View Full Version : Do I get better by copying pictures?
11-12-2005, 07:41 PM
I am not very good at drawing, but I like to take pictures I like and try to copy them, and by doing that understanding why the artist made this and that like he did.
Is that good, do I learn to draw, or become better at drawing by doing this?
Thank you in advance for your answer. :)
11-12-2005, 08:04 PM
Copying from artists who were masters at drawing is in itself a very good way to learn to draw. I'm talking about artists like Michelangelo, Dürer, Rubens, Raphael and other such master painters. But it's not going to help you a lot when you don't understand the basics of drawing these masters had to learn before they made such great art.
We have a great workshop going here on cgtalk, hosted by Rebecca Kimmel and myself to help beginning artists learning these basic drawing principles. I recommend learning these first. After that, there is also a thread were you can post mastercopies.
The workshop has been running for a few months, but you can join anytime you like and get feedback on your work. You'll find that copying masters is part of the exercises!
You can find the workshop here (http://forums.cgsociety.org/showthread.php?t=269026)
Hope to see you there!
11-13-2005, 06:15 PM
An artist who runs a workshop I attend espouses "master copies" as the #2 best thing you can do to get better. The #1 is drawing from reality. If you think about it, drawing from reality forces you to make a ton of decisions, but copying a drawing is about learning someone else's decisions. Ergo, if that someone else is a master, then you've probably got a lot to learn from.
It reminds me of studying jazz: you usually start learning how to improvise by memorizing solos of great musicians. As you memorize these solos, you usually write them down and study them: look for patterns, etc. Over a period of time, little pieces of each of these solos naturally become part of your own reporatoire, and you begin to sound like yourself, rather than anyone else.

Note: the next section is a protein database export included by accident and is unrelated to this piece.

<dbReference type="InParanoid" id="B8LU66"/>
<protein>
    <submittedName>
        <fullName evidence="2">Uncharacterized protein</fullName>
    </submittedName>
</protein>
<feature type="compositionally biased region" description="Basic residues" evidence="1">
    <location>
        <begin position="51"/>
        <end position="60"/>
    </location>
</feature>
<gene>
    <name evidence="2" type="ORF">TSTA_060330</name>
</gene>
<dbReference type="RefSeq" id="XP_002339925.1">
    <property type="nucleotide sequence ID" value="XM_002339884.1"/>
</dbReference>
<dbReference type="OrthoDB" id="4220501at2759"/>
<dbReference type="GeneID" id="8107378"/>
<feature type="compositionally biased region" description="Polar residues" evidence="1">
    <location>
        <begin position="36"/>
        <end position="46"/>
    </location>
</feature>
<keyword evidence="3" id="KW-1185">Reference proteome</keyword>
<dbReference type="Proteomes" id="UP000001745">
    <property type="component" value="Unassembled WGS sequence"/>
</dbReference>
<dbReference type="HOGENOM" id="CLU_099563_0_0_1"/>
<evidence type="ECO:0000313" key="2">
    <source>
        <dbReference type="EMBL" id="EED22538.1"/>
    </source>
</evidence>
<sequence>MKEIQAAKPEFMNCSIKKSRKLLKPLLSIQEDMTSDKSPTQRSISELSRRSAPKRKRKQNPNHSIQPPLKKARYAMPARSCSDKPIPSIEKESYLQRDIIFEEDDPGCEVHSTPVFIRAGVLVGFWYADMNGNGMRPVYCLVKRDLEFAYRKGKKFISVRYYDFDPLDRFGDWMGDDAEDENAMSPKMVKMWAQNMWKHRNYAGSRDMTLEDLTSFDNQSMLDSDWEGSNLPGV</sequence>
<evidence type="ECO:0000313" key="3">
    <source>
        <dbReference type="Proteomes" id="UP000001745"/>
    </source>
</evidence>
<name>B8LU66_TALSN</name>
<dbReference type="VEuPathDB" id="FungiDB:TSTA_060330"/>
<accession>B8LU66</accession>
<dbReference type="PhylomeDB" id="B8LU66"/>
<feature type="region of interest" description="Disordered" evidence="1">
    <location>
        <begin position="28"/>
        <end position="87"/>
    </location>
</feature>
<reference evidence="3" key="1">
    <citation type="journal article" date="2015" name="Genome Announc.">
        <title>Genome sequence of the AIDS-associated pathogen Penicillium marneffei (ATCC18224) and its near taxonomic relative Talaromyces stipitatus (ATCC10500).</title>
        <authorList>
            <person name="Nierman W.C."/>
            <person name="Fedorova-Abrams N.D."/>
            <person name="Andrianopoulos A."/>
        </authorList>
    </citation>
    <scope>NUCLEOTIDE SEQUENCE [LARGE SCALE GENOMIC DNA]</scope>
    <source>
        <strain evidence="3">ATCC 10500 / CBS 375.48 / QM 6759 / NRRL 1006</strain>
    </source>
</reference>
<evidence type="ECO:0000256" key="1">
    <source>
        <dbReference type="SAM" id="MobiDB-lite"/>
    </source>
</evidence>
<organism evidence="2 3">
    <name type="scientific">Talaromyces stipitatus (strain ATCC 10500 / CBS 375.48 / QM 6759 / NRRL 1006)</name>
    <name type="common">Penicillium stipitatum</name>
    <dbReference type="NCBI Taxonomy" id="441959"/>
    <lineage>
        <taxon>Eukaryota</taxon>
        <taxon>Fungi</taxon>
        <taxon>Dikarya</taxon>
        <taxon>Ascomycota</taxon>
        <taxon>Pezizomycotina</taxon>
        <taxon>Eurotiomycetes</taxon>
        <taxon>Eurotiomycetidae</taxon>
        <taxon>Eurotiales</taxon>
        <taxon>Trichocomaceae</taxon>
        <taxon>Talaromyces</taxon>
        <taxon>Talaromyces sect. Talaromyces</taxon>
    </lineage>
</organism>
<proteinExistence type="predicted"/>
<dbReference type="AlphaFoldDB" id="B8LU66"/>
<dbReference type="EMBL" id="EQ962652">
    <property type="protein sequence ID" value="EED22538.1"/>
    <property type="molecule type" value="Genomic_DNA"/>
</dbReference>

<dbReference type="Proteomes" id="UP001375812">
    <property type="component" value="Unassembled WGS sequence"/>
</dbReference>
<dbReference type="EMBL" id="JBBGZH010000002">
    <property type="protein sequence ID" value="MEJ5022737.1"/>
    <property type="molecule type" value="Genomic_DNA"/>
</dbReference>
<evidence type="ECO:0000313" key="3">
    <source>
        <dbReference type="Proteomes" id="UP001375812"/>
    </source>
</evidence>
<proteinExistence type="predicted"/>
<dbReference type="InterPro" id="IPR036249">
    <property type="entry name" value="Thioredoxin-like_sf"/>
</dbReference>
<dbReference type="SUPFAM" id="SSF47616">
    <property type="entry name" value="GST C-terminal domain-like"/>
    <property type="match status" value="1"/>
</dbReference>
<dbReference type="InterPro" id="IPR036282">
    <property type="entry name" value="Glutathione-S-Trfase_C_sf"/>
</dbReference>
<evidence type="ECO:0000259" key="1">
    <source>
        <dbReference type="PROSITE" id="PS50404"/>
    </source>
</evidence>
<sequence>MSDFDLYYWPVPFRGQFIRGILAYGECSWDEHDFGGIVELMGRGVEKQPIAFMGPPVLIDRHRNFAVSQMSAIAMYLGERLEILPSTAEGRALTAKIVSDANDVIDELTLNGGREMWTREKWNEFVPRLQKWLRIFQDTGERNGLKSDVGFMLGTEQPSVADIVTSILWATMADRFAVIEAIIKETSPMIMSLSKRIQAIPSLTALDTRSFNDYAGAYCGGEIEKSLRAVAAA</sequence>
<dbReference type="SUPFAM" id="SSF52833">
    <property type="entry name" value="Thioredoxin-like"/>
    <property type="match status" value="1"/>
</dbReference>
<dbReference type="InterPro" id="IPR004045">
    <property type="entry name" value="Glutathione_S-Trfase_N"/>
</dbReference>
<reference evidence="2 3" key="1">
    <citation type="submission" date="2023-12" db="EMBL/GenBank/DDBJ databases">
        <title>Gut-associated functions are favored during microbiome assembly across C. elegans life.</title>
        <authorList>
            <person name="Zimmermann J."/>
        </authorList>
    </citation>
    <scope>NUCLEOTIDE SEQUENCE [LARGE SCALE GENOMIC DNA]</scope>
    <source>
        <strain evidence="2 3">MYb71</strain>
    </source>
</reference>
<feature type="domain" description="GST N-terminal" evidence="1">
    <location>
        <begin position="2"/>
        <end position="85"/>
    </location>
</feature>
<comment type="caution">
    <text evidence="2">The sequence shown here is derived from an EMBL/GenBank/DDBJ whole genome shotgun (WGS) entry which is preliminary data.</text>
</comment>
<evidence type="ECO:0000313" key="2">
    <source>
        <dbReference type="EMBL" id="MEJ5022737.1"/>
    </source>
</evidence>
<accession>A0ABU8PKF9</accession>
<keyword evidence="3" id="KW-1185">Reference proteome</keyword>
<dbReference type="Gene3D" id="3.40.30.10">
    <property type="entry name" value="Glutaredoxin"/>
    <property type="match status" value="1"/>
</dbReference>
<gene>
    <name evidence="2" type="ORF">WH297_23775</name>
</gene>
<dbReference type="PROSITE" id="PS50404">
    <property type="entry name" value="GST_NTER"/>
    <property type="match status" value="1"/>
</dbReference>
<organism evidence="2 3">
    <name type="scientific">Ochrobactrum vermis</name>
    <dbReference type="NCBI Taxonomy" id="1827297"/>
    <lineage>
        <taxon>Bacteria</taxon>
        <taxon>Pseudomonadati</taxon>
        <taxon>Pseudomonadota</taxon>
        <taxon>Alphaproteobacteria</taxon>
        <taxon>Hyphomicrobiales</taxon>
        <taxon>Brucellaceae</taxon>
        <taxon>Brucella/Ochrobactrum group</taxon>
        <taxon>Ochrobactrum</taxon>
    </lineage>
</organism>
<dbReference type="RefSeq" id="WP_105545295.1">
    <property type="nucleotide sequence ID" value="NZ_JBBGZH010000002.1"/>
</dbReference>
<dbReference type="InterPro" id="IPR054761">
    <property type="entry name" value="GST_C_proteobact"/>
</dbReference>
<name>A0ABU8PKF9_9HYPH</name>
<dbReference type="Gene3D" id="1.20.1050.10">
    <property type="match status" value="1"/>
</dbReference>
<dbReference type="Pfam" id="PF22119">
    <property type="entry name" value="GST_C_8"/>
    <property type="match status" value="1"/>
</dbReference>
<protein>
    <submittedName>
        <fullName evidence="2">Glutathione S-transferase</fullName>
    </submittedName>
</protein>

The same principle applies here: as you copy different masters, you'll gradually pick up on cool ideas, and they subtly become part what you are.
11-14-2005, 09:25 PM
mrtristan is right, it won't hurt. By copying an existing drawing, you can learn how the other artist conveys form, texture, etc. The only way it can be not as useful is if you're just blindly and mechanically copying the drawing without trying to learn from it
11-15-2005, 07:31 AM
I really encourage you to copy pictures, but be extremely selective. I recommend Julia Margaret Cameron, for the way that she lit her models before taking pictures. Her photos
reveal form and are exquisitely composed.
Here's an example:
For now, use master photographers, instead of copying your own photos, or photos that don't have much artistic value (like most sport photos, family pictures, etc.. which are spontaneus, but with little thought or design put into). National Geographic has several books out with very good photos, also look at photo books by publisher Phaidon.
As for master painters, I recommend Sargent, Rubens, Ingres, Rembrandt, Repin, Zorn, etc..
Just be really selective, and don't just copy any photo.. pick subjects that are artistically portrayed and have a good sense of design to them.
EDIT: when you said 'pictures' I understood photos... wether that's what you meant or not, I think this info is still relevant and possibly one way to learn to draw. Like some have said already copying master work (master photos, drawings, paintings, sculpture casts, etc..) is a proven way to improve your drawing skill and enrich your taste. You sort of become a student of the artist and learn to problem solve like them. In some schools, they even teach master copying before moving on to working from life.
11-15-2005, 03:07 PM
Yes, one does get better by copying. What copying does is make you notice the difference between your own technique and that of another artist's. This improves your perception.
It's very hard to copy another artist's technique, but if you can, then you can begin to get into their minds and how they see the world. It's like reading a book. Copying a great artist can teach us many things that we never knew because copying is slow and painful and we begin to understand what that artist was about. It's also a way of honoring those that have gone before us and gave us our visual freedom.
Through copying we learn about ourselves as artists and how we as individual artists, see the world.
11-15-2005, 04:10 PM